4. Prepare for the Top 3 Objections Bankers Will Raise About Your Background – Compare yourself to the “Ideal Candidate” that bankers are seeking, and see where you come up short.
  5. Look Up 1 Deal the Bank Has Worked on Recently – You need to walk in knowing something about the bank and group, or the interview is over.
  6. Prepare for 1 In-Depth Deal/Market/Company Discussion – We didn’t cover this topic in this series, but previous articles on deal discussions apply.
  7. (If Applicable) Prepare for 2 Discussions of Your Own Deals – If you’ve had previous IB, PE, or Big 4 experience, you must to be prepared to discuss a few deals you have worked on.
  8. Learn as Much as You Can of the Technical Side – It’s not possible to “learn” everything in a day or a week. But you can focus on the most important concepts (accounting and valuation/DCF analysis) and get decent results even if you have limited time.

You can finish almost everything on this list, except for the last item, in 1-2 days.

None of it requires advanced math, an Ivy League degree, or connections to rich and powerful people.

So, get started – no excuses.

Series – Interview Prep:

About the Author

Brian DeChesare is the Founder of Mergers & Inquisitions and Breaking Into Wall Street. In his spare time, he enjoys memorizing obscure Excel functions, editing resumes, obsessing over TV shows, traveling like a drug dealer, and defeating Sauron.

In February, MSc Management students Himadeep, Sufjan and Kristina participated in KPMG’s prestigious International Case Competition (KICC) in Prague. Representing Imperial College as a team of four, including Mathematics student Edoardo, they analysed different cases and companies in competition against students from other institutions.

In the throws of university deadlines, the team was assigned the challenging task of assessing the future strategy of the international humanitarian NGO Médicins Sans Frontières (MSF) for the qualification round. Presenting to a team of KPMG professionals, the team recommended short- and long-term strategies with regards to MSF’s financial sustainability, missions and ethics, whilst preserving its core values of independence, impartiality, neutrality and accountability. Each recommendation included cost-benefit and impact analyses on MSF’s global operations. For example, the team addressed the ethical question of providing aid to injured fighters who were engaged in warfare. They employed the ‘proportionality test’ employed in constitutional courts, a method of assessing and identifying one of two colliding rights that best corresponds with an ideal outcome, as part of their recommendation. With regards to financial sustainability, the team recommended gift-based financing through strategic partnerships with corporations in the long term (such as UNICEF’s partnership with Procter and Gamble), as well as a digital strategy involving social media campaigns and a mobile app with a strategic game, in the short term. Having received great feedback from KPMG and enjoyed some sightseeing in Prague, the team qualified for the national round.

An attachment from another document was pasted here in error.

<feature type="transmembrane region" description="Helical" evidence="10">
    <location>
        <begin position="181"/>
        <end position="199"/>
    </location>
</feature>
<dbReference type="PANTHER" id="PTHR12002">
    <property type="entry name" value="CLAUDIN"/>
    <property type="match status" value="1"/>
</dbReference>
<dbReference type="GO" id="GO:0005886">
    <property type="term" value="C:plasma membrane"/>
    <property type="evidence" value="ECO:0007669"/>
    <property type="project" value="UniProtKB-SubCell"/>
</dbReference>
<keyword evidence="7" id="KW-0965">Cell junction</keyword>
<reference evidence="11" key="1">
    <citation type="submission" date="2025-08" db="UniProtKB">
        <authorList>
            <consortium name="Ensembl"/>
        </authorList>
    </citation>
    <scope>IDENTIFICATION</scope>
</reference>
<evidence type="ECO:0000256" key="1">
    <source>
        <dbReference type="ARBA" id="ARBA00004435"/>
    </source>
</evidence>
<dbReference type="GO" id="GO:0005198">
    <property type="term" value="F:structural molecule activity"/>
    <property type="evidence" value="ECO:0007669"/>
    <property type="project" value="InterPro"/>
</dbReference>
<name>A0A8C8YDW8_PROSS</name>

This time, the team was given a detailed case study with only three hours to identify and analyse its key business issues, develop a compelling set of recommendations and prepare a presentation for KPMG judges. They had to create a new airline concept that could survive in the current competitive market environment, whilst ranking the most important factors that the airline should consider as part of its strategy. Instead of assessing problems from the passengers’ perspective and ranking customer satisfaction as a key deciding factor, the team focussed on the airline’s financial and operational efficiency, and developed a strategic recommendation based on the data provided. Their solution for sustaining the airline’s industry leadership was focussed on developing a niche offering through accommodating for a small number of business class passengers and filling the rest of the airline’s interior with cargo to maximise efficiency, having redesigned the interiors. The team was praised for its innovative perspective and particularly unique approach by KPMG executives.

Having returned from Prague, the team expressed their enjoyment of the KICC experience. Not only did it hone their team management, time management and communications skills, but it also provided an opportunity to demonstrate their composure under pressure and ability to recommend strategic solutions. They highly recommend KICC because it can develop students’ consulting experience and improve their skills, as long as they can bear slightly turbulent plane journeys en route!

Camille is studying our MSc Management programme.